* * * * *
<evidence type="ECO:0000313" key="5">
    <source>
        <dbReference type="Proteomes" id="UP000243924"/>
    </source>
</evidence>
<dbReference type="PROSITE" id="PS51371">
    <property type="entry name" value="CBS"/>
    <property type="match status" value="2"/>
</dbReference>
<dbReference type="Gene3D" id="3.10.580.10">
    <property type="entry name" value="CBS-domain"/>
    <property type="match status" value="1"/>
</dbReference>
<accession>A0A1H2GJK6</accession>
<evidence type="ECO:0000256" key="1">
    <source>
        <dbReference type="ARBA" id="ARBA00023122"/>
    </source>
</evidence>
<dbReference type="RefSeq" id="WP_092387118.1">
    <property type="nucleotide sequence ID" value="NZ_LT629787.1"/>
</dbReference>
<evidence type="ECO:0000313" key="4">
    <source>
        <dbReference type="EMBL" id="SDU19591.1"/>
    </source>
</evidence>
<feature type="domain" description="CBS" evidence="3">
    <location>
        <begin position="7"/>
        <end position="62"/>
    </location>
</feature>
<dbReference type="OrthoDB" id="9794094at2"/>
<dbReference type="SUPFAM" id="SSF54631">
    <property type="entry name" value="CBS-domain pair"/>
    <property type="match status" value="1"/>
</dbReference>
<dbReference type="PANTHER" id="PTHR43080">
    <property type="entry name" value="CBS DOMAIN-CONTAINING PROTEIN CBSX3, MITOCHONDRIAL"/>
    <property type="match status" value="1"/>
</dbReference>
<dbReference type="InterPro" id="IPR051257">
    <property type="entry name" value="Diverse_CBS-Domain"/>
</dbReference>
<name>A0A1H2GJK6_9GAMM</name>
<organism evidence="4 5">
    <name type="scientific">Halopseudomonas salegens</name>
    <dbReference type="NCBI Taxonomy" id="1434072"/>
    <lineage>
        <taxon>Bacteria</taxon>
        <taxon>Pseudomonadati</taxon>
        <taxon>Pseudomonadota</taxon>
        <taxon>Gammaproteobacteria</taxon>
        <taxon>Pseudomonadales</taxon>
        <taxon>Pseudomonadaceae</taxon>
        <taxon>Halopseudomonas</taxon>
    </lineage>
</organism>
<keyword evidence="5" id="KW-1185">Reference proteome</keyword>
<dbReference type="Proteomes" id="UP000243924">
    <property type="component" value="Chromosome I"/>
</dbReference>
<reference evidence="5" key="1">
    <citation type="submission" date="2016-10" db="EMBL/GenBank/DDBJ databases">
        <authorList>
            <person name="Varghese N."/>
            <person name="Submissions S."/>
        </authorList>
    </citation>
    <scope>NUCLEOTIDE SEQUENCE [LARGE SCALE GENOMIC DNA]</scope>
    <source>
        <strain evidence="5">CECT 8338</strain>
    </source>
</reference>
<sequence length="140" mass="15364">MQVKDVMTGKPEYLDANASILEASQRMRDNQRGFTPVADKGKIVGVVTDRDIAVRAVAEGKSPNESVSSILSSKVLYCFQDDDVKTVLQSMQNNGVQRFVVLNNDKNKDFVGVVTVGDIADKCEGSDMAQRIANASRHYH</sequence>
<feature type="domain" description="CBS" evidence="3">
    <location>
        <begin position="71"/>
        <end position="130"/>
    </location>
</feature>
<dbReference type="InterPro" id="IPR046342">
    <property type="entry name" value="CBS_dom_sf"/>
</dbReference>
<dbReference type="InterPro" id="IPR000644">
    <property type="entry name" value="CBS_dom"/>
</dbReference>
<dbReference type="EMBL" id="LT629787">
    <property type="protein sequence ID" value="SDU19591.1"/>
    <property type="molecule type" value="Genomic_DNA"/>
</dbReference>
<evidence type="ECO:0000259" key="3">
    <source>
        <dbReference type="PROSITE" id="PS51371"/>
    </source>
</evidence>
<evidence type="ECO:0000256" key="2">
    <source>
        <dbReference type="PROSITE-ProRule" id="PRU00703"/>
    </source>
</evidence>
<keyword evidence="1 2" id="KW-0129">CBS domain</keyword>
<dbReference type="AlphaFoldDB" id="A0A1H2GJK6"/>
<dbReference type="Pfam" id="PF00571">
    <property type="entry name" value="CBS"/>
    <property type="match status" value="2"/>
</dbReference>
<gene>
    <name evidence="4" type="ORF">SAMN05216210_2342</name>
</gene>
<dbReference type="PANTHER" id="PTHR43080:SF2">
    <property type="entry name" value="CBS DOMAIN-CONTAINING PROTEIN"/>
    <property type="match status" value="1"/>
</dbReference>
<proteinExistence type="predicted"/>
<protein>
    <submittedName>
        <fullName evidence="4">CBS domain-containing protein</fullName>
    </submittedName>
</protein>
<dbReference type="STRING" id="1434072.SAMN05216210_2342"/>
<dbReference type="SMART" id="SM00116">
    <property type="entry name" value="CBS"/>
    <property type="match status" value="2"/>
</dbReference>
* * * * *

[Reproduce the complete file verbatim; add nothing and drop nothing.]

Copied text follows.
<evidence type="ECO:0000313" key="5">
    <source>
        <dbReference type="Proteomes" id="UP000243924"/>
    </source>
</evidence>
<dbReference type="PROSITE" id="PS51371">
    <property type="entry name" value="CBS"/>
    <property type="match status" value="2"/>
</dbReference>
<dbReference type="Gene3D" id="3.10.580.10">
    <property type="entry name" value="CBS-domain"/>
    <property type="match status" value="1"/>
</dbReference>
<accession>A0A1H2GJK6</accession>
<evidence type="ECO:0000256" key="1">
    <source>
        <dbReference type="ARBA" id="ARBA00023122"/>
    </source>
</evidence>
<dbReference type="RefSeq" id="WP_092387118.1">
    <property type="nucleotide sequence ID" value="NZ_LT629787.1"/>
</dbReference>
<evidence type="ECO:0000313" key="4">
    <source>
        <dbReference type="EMBL" id="SDU19591.1"/>
    </source>
</evidence>
<feature type="domain" description="CBS" evidence="3">
    <location>
        <begin position="7"/>
        <end position="62"/>
    </location>
</feature>
<dbReference type="OrthoDB" id="9794094at2"/>
<dbReference type="SUPFAM" id="SSF54631">
    <property type="entry name" value="CBS-domain pair"/>
    <property type="match status" value="1"/>
</dbReference>
<dbReference type="PANTHER" id="PTHR43080">
    <property type="entry name" value="CBS DOMAIN-CONTAINING PROTEIN CBSX3, MITOCHONDRIAL"/>
    <property type="match status" value="1"/>
</dbReference>
<dbReference type="InterPro" id="IPR051257">
    <property type="entry name" value="Diverse_CBS-Domain"/>
</dbReference>
<name>A0A1H2GJK6_9GAMM</name>
<organism evidence="4 5">
    <name type="scientific">Halopseudomonas salegens</name>
    <dbReference type="NCBI Taxonomy" id="1434072"/>
    <lineage>
        <taxon>Bacteria</taxon>
        <taxon>Pseudomonadati</taxon>
        <taxon>Pseudomonadota</taxon>
        <taxon>Gammaproteobacteria</taxon>
        <taxon>Pseudomonadales</taxon>
        <taxon>Pseudomonadaceae</taxon>
        <taxon>Halopseudomonas</taxon>
    </lineage>
</organism>
<keyword evidence="5" id="KW-1185">Reference proteome</keyword>
<dbReference type="Proteomes" id="UP000243924">
    <property type="component" value="Chromosome I"/>
</dbReference>
<reference evidence="5" key="1">
    <citation type="submission" date="2016-10" db="EMBL/GenBank/DDBJ databases">
        <authorList>
            <person name="Varghese N."/>
            <person name="Submissions S."/>
        </authorList>
    </citation>
    <scope>NUCLEOTIDE SEQUENCE [LARGE SCALE GENOMIC DNA]</scope>
    <source>
        <strain evidence="5">CECT 8338</strain>
    </source>
</reference>
<sequence length="140" mass="15364">MQVKDVMTGKPEYLDANASILEASQRMRDNQRGFTPVADKGKIVGVVTDRDIAVRAVAEGKSPNESVSSILSSKVLYCFQDDDVKTVLQSMQNNGVQRFVVLNNDKNKDFVGVVTVGDIADKCEGSDMAQRIANASRHYH</sequence>
<feature type="domain" description="CBS" evidence="3">
    <location>
        <begin position="71"/>
        <end position="130"/>
    </location>
</feature>
<dbReference type="InterPro" id="IPR046342">
    <property type="entry name" value="CBS_dom_sf"/>
</dbReference>
<dbReference type="InterPro" id="IPR000644">
    <property type="entry name" value="CBS_dom"/>
</dbReference>
<dbReference type="EMBL" id="LT629787">
    <property type="protein sequence ID" value="SDU19591.1"/>
    <property type="molecule type" value="Genomic_DNA"/>
</dbReference>
<evidence type="ECO:0000259" key="3">
    <source>
        <dbReference type="PROSITE" id="PS51371"/>
    </source>
</evidence>
<evidence type="ECO:0000256" key="2">
    <source>
        <dbReference type="PROSITE-ProRule" id="PRU00703"/>
    </source>
</evidence>
<keyword evidence="1 2" id="KW-0129">CBS domain</keyword>
<dbReference type="AlphaFoldDB" id="A0A1H2GJK6"/>
<dbReference type="Pfam" id="PF00571">
    <property type="entry name" value="CBS"/>
    <property type="match status" value="2"/>
</dbReference>
<gene>
    <name evidence="4" type="ORF">SAMN05216210_2342</name>
</gene>
<dbReference type="PANTHER" id="PTHR43080:SF2">
    <property type="entry name" value="CBS DOMAIN-CONTAINING PROTEIN"/>
    <property type="match status" value="1"/>
</dbReference>
<proteinExistence type="predicted"/>
<protein>
    <submittedName>
        <fullName evidence="4">CBS domain-containing protein</fullName>
    </submittedName>
</protein>
<dbReference type="STRING" id="1434072.SAMN05216210_2342"/>
<dbReference type="SMART" id="SM00116">
    <property type="entry name" value="CBS"/>
    <property type="match status" value="2"/>
</dbReference>